23 January 2008

More good economic news...

Tourists no longer want to come to the United States! Yay!

Cuz... uh... we really don't need all those euros (and loonies)???

Seriously, we need to seriously consider our ass backwards immigration policies if an article in a major European newspaper first tells people that the United States isn't worth the effort, and then offers a list of comparable alternative destinations.

I leave you with this lovely sampling from the above, on the lovely welcome foreign visitors get at our borders:
A preflight e-interrogation, epic queues at immigration, thin-lipped questioning from aggressive border guards, and an outside chance of a rubber-gloved rectal rummage are all part of the fun. So, if Chertoff and co want to tighten Fortress America further, it’s time we considered other more welcoming holiday options. Such as Iran or North Korea.
Chertoff and company: you're brilliant, really.

18 January 2008

Tyrranical, monarchical rabbit announces presidential candidacy

Since I still can't decide who to vote for in the primaries, I've decided to just vote for my bunny, Buster. He immediately agreed to run, and his official campaign announcement is below.

O! Buster '08... The best there is!

You should vote for Buster. Why? Because Buster said to. Buster has a brilliant plan for Amerka. And what about experience? Buster already knows how to run a country, since he's currently the King of the Dutch Bunnies (conveniently/accidentally born in North Carolina for electoral purposes). That means Buster is a candidate you can trust.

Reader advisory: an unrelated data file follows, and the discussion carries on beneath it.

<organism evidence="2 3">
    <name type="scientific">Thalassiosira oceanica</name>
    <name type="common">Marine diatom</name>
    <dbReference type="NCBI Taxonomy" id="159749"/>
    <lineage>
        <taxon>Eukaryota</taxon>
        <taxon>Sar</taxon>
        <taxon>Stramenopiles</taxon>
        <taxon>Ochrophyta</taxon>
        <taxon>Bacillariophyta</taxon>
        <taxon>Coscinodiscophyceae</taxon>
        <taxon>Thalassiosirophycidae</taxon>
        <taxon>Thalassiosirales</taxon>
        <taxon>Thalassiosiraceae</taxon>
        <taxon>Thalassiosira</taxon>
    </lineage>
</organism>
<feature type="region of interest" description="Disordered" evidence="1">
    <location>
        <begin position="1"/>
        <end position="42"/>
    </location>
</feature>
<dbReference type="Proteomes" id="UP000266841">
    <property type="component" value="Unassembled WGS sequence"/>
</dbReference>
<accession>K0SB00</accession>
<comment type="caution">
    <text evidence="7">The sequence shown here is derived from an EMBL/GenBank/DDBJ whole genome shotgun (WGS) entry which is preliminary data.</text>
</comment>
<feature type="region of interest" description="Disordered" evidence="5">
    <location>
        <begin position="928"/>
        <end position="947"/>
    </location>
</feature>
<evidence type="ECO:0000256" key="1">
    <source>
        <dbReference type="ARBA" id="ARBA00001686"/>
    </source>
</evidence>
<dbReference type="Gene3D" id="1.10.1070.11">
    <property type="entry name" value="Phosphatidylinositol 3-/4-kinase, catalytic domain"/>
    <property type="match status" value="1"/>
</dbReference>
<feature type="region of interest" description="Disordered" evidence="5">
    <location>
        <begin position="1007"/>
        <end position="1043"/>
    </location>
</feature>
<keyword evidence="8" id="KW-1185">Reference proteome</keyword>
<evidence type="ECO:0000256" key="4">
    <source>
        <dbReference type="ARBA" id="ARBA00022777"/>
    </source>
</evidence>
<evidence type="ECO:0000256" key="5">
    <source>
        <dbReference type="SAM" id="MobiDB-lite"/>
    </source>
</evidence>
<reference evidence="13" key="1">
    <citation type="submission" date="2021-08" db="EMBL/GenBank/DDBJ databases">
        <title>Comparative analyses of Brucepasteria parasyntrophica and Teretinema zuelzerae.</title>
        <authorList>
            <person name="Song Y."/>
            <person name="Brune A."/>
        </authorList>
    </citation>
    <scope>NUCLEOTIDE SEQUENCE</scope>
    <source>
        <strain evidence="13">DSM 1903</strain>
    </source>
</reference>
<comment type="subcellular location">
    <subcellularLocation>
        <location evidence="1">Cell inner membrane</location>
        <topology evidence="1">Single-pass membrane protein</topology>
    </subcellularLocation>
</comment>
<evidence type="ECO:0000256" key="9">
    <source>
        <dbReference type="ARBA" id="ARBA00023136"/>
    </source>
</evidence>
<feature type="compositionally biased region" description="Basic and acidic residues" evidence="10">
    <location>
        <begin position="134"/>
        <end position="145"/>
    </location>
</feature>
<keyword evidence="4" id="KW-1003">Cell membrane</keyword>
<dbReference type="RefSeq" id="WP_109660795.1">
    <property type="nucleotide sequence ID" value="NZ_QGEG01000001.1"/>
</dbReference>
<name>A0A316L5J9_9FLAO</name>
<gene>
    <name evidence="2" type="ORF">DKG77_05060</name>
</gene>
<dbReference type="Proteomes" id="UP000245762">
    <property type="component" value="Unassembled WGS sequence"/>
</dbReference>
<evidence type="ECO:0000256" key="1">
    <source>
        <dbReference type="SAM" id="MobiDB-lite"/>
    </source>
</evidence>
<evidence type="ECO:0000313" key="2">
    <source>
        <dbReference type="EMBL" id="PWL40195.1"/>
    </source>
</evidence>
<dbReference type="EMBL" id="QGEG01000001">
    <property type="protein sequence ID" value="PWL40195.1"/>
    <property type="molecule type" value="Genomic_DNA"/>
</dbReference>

So what does Buster stand for?

The EconomyBuster's economic stimulus package consists of having you ship him lots of cardboard to chew on. Think about all the cool stuff you can order online as a service to your country! And Buster "recycles" everything his little body consumes! Al Gore can't even claim that!

HealthcareWe've all had those embarrassing moments when our bodies do unbecoming things, sometimes disturbing those around us. Buster is here to help. According to a fortune cookie he ate tonight, a carrot a day will keep cancer away! By the end of his lifetime term of office, everyone in Amerka will have the healthcare they need.

National SecurityBuster's sheer intestinal fortitude will keep Amerka saferer. No terrorists. No extremists. No communists (are we even still afraid of them?). And no non-exploitable foreign immigrants.

Foreign PolicyBuster will travel the world to restore Amerka's once glowing international reputation. How else would he be able to satisfy his incredibly sophisticated pallet? And all you developing nations out there needn't worry. Buster eats a lot. A state visit will create jobs!

LeadershipUnlike some people who (have) occupy(ied) the White House, Buster knows what to do with a newspaper. That's the sign of a smart guy who's fit to run a country.

But after 8 years of government by idiots, can we really trust him?Of course. Buster's obligatory goofy campaign outfit is way more goofy than anything those other losers have tried on. And besides, you need to prove to your neighbors that you're not speciesist.

O! Buster '08. He'll make everything better!

(This message has been approved by HRH Buster Terry-Edelman, PhD^7, Esq.)

14 January 2008

Kenya: land of 1,000 explanations

As many of you are aware, there's been a bit of turmoil in Kenya since they had some elections that smelled fishy. While apparently most of the violence has calmed down, the situation is apparently still quite tense. But why did things go so bad, so fast, in the first place? I don't have an answer to that question, but I'll gladly point you towards several people who do:
  • Joel Barkan says it's basically a question of competing ethnic groups.
  • Colin Kahl follows down that path and adds agricultural land scarcity into the mix.
  • Stephanie Hanson goes a different route and suggests that the increasingly young Kenyan population is tired cronyism among the older political elite.
  • Also in the "it's politics more than ethnicity" camp are Steven Fish and Matthew Kroenig, who argue that the weak national parliament is to blame.